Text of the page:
Recently, I’ve been reading Disability Visibility, a compilation of essays and articles from disabled writers and activists from across the globe, which were collected and edited into a book by Alice Wong. It broaches difficult topics such as abortion, infanticide, eugenics, racism, institutionalisation, and incarceration, but a common theme throughout the book is the strength and resilience demonstrated by all the authors. This got me thinking about my attitude towards my own disability.
As a disabled writer myself, albeit a much lesser-known one, I often tackle political and social issues by using anecdotes to illustrate my points. This means that regular readers will be almost as familiar with my many dysfunctional body parts as I am, and will know about the ableism I experience on an almost daily basis, as well as my political alignment (i.e., more liberal than Bernie Sanders’ left glove). However, the way I feel about being disabled myself is not something that can be quite as easily extricated from previous posts.
Any disabled person with a public-facing presence, whether that be on a personal social media account or as a well-known media personality, will probably experience the conflict of wanting to appear strong and independent without erasing the difficulties that come with being disabled. I am no exception. When I write about my experiences, I don’t want able-bodied people to feel sorry for me; I want them to understand and learn from what I have to say. To avoid the condescending pity and negative assumptions I might otherwise encounter, I am forced to put on a brave face.
Unfortunately, behind that brave face is someone who cannot remember what it is like to not be in pain, someone who has been repeatedly disbelieved and neglected by the healthcare system, and someone who has spent the past decade repeating the same arguments for accessibility over and over again, with no end in sight. And frankly, it sucks.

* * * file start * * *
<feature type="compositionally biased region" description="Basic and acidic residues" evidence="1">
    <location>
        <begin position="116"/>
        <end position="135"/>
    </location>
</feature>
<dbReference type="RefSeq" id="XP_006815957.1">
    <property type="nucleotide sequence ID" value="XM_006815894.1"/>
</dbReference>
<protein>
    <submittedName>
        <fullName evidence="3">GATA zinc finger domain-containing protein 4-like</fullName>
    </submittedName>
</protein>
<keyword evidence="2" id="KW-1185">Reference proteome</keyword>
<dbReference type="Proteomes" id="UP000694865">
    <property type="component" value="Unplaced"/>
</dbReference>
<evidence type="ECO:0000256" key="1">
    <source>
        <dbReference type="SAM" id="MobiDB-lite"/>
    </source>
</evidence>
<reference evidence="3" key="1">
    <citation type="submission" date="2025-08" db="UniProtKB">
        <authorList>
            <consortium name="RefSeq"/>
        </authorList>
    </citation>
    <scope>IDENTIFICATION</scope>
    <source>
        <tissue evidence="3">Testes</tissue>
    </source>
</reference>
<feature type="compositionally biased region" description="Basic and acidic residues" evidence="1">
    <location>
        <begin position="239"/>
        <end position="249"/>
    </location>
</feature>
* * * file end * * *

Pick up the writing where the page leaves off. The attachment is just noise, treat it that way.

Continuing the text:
Regrettably, if the façade slips and I happen to mention this in public, good Samaritans will rather aggressively try to cheer me up with comforting phrases. They mean well, but the onslaught of positivity often makes me feel worse, and I can’t help but wonder if this reaction is more for their benefit than mine. Some wounds will heal better if left open to the air instead of being smothered by bandages. In fact, there is even a school of thought in modern psychotherapy that we shouldn’t try to eliminate negative emotions, but learn when it is normal and even beneficial to experience negativity (research Rollo May for more).
It may seem like an oxymoron, but it is possible to be both proud of my disability and to hate the very literal pain it brings. If someone were to offer me an actual cure for M.E, asthma, and endometriosis, I wouldn’t hesitate to accept. However, we are not even close to finding effective cures for such conditions, and I don’t like to waste my already limited energy thinking about what a cure would mean. Instead, I must focus all of my energy on living with a disability.
The truth of the matter is that disabled people don’t put on a brave face to inspire you; it’s a defence mechanism we use to protect ourselves. We must be seen as stoic and resilient to be taken seriously, but I doubt there is a disabled person on Earth who hasn’t broken down behind closed doors, and it took me longer than I’d care to admit that I realised that includes the authors in Disability Visibility.
Disability is pain and vulnerability, but it is also persistence and versatility. Having a positive outlook towards it is essential for both personal and societal progress, but a dogged positivity that ignores its negative aspects does more harm than good. Disability positivity being a good thing does not mean that disability negativity is bad.